2. MyffyW Silver badge

      Re: What are CEOs paid for?

      Well they aren't paid for their vision, but rather for managing stakeholder expectations. Yes those stakeholders do include us wage-slaves, but they also include shareholders, money markets and their mates at the Golf & Country Club. And as with any herd animal, sometimes when one moves they can all move. I would pity the poor darlings but for the massive multiple they earn in relation to their underlings.

  3. Michael Hoffmann Silver badge
    Unhappy

    Why plan for the long term when your bonus is dependent on the quarterly stock price? Layoffs also keep the peons docile, none of that work-life-balance and work-from-home thing. You'll get a foosball table and free caffeinated water and like it when you're back to being in the office 13 hours/day, afraid to be next.

  4. Anonymous Coward
    Anonymous Coward

    Sack 100% of the staff...

    ... for infinty profit!

    1. ecofeco Silver badge

      Re: Sack 100% of the staff...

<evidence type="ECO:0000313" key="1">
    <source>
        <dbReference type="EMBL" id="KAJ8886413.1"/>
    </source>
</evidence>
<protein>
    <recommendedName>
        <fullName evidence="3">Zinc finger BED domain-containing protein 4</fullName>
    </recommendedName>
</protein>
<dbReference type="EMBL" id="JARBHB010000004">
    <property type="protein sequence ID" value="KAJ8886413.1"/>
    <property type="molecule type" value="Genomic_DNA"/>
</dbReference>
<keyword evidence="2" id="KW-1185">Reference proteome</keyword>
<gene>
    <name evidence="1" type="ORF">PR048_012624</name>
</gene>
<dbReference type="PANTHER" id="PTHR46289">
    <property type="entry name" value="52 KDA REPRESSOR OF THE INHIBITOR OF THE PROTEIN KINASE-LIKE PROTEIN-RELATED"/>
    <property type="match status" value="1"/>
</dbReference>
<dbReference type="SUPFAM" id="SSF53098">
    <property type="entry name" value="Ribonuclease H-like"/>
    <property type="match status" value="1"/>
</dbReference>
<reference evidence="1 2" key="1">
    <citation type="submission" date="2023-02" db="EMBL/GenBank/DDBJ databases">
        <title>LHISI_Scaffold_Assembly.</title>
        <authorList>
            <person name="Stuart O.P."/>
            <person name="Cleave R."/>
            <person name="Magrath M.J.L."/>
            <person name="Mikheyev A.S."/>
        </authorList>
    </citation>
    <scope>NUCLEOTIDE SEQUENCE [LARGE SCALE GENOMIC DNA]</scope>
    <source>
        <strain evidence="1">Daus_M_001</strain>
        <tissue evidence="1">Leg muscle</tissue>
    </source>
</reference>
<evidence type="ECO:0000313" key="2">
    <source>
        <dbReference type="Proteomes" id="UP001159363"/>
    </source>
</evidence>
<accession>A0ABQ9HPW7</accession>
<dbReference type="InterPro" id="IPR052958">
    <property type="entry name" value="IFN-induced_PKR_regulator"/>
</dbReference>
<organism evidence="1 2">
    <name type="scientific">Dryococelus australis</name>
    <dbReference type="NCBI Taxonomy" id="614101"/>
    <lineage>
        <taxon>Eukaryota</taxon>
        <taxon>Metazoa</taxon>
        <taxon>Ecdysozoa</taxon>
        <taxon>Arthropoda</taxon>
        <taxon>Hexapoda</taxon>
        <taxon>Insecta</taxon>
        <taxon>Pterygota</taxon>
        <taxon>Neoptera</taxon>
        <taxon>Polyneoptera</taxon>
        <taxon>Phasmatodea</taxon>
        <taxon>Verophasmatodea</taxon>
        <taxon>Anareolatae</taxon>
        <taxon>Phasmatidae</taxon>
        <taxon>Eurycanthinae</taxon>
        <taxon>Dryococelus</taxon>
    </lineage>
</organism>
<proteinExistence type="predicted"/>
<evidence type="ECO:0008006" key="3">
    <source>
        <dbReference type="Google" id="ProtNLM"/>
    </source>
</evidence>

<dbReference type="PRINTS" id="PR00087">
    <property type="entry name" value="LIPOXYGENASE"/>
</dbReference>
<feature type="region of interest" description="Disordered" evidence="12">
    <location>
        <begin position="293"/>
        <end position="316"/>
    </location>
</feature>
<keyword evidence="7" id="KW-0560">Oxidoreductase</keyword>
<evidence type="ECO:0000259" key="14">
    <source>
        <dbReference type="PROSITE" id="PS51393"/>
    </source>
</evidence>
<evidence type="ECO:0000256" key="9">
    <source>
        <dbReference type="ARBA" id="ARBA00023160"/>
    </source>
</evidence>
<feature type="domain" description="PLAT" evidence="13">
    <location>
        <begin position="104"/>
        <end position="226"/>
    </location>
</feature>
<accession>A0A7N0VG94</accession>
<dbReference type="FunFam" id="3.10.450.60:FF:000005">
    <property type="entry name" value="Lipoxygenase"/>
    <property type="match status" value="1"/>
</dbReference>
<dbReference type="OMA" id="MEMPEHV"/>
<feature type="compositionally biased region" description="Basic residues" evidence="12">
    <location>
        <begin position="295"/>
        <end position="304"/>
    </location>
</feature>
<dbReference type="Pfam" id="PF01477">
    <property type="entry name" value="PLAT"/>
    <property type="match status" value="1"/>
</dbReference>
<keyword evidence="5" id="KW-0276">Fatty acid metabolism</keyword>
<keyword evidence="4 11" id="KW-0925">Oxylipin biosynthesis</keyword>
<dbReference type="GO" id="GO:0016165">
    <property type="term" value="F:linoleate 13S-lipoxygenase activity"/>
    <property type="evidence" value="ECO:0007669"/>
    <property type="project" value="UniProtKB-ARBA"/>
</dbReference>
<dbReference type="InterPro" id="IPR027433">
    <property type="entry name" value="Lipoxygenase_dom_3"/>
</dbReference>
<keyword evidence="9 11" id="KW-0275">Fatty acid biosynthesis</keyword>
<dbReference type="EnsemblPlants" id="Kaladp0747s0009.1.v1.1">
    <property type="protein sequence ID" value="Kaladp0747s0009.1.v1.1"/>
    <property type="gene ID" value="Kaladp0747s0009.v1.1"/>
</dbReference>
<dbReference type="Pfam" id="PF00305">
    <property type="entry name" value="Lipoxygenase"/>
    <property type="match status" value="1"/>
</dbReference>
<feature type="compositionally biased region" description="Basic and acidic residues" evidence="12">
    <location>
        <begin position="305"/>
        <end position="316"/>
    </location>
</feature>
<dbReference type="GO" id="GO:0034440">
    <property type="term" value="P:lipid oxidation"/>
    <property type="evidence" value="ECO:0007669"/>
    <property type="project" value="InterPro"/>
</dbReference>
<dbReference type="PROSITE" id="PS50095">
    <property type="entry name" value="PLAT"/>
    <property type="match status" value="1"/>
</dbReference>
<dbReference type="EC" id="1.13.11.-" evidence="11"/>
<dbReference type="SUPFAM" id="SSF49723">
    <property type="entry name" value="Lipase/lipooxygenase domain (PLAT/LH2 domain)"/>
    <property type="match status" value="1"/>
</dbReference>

They would if they could.

  5. Big_Boomer Silver badge

    The eternal circle of greed

    This is a constant in every industry and is mostly driven by shareholder greed. They got a 23% dividend last year so now they want that EVERY year and preferably MORE! So, to achieve that next dividend the CEO lays off 10% of the staff, and because of the nature of such things the really good people often jump ship rather than get laid off. So, you lose people you wanted to keep and your overall skill set decreases, and whilst the next dividend is on target or better, the one after that is not so good, and the one after that is ****ing awful. So, the greedy shareholders get the CEO replaced and the new CEO spends a couple of years building the company back up again, but all too soon the dividend demands start mounting again and the cycle repeats. Of course nobody at the shareholder/CEO level gives a flying **** that in the process John Doe lost his house due to being unemployed for a year, or that Jane Smith's marriage has disintegrated because of the stress of unemployment.